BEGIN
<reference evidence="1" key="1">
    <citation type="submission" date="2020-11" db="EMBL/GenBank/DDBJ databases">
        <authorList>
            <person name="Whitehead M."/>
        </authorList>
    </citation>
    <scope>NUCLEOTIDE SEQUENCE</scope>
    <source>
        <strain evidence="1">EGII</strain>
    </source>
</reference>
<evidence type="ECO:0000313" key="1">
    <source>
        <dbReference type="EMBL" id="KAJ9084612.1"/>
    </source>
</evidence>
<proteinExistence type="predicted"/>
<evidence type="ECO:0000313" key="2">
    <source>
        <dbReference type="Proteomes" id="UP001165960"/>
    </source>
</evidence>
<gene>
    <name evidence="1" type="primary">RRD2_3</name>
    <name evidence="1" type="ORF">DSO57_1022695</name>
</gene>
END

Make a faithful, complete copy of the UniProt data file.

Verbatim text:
<reference evidence="1" key="1">
    <citation type="submission" date="2020-11" db="EMBL/GenBank/DDBJ databases">
        <authorList>
            <person name="Whitehead M."/>
        </authorList>
    </citation>
    <scope>NUCLEOTIDE SEQUENCE</scope>
    <source>
        <strain evidence="1">EGII</strain>
    </source>
</reference>
<evidence type="ECO:0000313" key="1">
    <source>
        <dbReference type="EMBL" id="KAJ9084612.1"/>
    </source>
</evidence>
<proteinExistence type="predicted"/>
<evidence type="ECO:0000313" key="2">
    <source>
        <dbReference type="Proteomes" id="UP001165960"/>
    </source>
</evidence>
<gene>
    <name evidence="1" type="primary">RRD2_3</name>
    <name evidence="1" type="ORF">DSO57_1022695</name>
</gene>